Understanding Hyperpigmentation of the skin.

Understanding Hyperpigmentation of the skin.

What is hyperpigmentation?

Hyperpigmentation is the medical term for the excessive pigmentation of the skin. In simpler terms, it is when the skin releases more color through melanin. The skin gets its color through melanin.

Hyperpigmentation is when dark patches or spots can be found in certain areas of the skin. Just because it results in the production of more melanin doesn’t mean that it is exclusive to certain skin types where they will be more visible. Although it can be sometimes totally harmless, it can also be an indication of severe skin problems.

Hyperpigmented areas of the body include the arms, hands, face, and other areas that are most exposed to the sun. Although, hyperpigmentation can surface anywhere on the body as a result of severe skin inflammation caused by injuries (caused by fire and cuts) or lupus and acne.

Types of Hyperpigmentation

We have different types of hyperpigmentation but the three most common types are the liver spots (also referred to as the age spot), chloasma (melasma), and post-inflammatory hyperpigmentation.

Liver Spots (Age Spots)

It can also be referred to as Solar Lentigines. Just as the name suggested, it is usually found on old people or people that have been exposed to the sun exceedingly. Brown or dark spots will usually appear on the face or hands.

Chloasma (Melasma)

Chloasma or Melasma can also be referred to as the mask of the pregnancy. Pregnant women and dark skin tone people are more likely to experience this. Dark patches in larger sizes are likely to show on the face, forehead, and stomach.

Post-inflammatory Hyperpigmentation

This is the type of hyperpigmentation that occurs in people that have had skin injuries in the past. Anyone who has had some sort of skin inflammation can also suffer from hyperpigmentation. Dark spots are most likely to appear on the face.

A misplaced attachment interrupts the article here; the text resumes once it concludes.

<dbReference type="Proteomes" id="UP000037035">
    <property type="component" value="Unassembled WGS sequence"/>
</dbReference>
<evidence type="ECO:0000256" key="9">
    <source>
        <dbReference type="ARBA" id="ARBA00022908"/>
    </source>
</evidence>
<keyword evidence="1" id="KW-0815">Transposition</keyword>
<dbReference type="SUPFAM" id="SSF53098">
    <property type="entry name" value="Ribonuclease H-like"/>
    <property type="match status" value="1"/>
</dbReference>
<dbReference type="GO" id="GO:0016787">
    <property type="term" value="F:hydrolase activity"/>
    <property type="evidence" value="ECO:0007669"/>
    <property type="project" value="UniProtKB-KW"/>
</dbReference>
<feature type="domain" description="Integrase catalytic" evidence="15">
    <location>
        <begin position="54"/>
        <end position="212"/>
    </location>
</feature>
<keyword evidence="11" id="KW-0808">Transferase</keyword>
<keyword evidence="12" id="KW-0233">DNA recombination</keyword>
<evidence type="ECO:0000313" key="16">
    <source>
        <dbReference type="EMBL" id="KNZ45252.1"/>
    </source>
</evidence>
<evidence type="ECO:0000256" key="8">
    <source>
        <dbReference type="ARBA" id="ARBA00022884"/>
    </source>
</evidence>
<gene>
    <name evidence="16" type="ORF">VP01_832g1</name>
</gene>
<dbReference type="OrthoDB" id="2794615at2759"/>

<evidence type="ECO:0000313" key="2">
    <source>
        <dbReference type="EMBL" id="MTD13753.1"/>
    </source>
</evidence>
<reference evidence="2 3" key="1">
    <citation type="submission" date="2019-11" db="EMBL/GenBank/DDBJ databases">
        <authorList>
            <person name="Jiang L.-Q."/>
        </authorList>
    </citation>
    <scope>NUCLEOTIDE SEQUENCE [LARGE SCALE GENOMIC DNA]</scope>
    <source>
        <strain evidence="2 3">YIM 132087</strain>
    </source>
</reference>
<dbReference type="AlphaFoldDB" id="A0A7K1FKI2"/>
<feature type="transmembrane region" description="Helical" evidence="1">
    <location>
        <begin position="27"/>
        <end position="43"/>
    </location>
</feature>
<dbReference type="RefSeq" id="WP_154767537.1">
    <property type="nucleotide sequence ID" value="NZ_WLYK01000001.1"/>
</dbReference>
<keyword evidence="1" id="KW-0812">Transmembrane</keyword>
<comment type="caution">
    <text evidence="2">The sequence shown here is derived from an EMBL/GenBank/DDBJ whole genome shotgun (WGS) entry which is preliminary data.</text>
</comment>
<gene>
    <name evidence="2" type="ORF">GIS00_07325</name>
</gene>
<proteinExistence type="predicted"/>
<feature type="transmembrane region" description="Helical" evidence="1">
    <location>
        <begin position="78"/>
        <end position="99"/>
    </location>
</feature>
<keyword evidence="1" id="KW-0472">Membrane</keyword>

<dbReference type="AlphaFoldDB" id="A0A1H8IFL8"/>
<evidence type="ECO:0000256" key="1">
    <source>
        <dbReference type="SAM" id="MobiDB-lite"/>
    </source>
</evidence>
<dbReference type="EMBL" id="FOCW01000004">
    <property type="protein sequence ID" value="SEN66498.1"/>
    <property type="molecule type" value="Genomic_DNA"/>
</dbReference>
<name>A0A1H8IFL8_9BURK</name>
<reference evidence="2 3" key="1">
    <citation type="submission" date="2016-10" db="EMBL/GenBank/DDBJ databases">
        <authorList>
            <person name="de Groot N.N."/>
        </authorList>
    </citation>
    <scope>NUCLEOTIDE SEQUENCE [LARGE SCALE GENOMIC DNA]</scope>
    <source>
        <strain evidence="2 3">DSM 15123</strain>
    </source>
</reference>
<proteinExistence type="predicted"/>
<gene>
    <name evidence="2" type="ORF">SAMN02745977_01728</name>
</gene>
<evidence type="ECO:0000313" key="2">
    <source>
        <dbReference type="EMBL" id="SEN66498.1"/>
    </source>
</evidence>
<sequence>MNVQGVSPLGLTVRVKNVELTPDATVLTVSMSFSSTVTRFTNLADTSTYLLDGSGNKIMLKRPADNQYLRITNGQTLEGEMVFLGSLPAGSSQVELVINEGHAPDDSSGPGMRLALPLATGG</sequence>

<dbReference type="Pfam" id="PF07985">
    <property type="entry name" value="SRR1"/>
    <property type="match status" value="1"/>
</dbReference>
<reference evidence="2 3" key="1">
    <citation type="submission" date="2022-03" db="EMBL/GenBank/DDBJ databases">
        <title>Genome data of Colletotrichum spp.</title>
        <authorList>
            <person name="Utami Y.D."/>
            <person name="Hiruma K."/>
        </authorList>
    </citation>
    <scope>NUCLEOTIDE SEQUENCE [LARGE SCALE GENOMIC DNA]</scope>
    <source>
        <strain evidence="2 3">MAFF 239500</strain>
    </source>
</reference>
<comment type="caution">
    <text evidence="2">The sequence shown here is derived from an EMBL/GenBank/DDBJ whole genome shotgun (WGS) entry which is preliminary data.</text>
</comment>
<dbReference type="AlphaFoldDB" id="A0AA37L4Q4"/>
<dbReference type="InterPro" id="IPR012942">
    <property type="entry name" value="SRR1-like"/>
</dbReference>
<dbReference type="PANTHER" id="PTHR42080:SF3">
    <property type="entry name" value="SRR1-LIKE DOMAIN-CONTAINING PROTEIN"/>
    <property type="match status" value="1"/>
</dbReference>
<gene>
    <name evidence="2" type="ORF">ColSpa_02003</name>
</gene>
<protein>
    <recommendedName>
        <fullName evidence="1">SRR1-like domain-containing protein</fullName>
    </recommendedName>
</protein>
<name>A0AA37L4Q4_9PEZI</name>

Causes of Hyperpigmentation

Excessive pigmentation of the skin can be caused due to the following reasons:

Excessive exposure to the sun

Naturally, more melanin is being produced to protect the skin from the rays of the sun. Excessive exposure to the sun can cause hyperpigmentation since more melanin would be produced to protect the skin during these times.

Inflammation of the skin

One of the effects of hyperpigmentation is the aftermath of the inflammation of the skin. In some people, dark spots can begin to show when they just suffered from skin inflammation.

Drugs, creams, or ointment reactions.

Depending on the type of product, some people’s skin can react by showing darker spots or patches on the skin. Also, certain drugs such as antidepressants, malaria drugs, or tropical chemical treatments can result in hyperpigmentation.

Medical conditions

Serious cases of hyperpigmentation have always been wrapped around severe health conditions such as hemochromatosis and Addison’s disease.

Hemochromatosis occurs as a result of too much iron produced in the body. This condition is usually inherited while Addison’s disease affects the adrenal glands. Hyperpigmentation from such diseases can be found on skin folds, knees, elbows, toes, lips, and inside cheeks.


There are a lot of medical and natural products that can help solve hyperpigmentation of the skin. It is advisable to however see a medical doctor first. From there the likely root cause can be established by using special techniques and medical equipment.

Natural products that work include Aloe Vera and Apple cider vinegar. Apple cider vinegar contains acetic acid, red onion, green tea extract, Black tea water, Licorice extract, milk, tomato paste, etc.


Although cases of hyperpigmentation are usually mild they can however get very serious. The skin deserves care in the most intentional form.

Dermatologists should be sought out when an individual is looking to eradicate dark spots. If it is occurring periodically even after treatments or it occurs alongside other symptoms, such a person might need to see a doctor avoid further complications.

About the author

Pamela Abua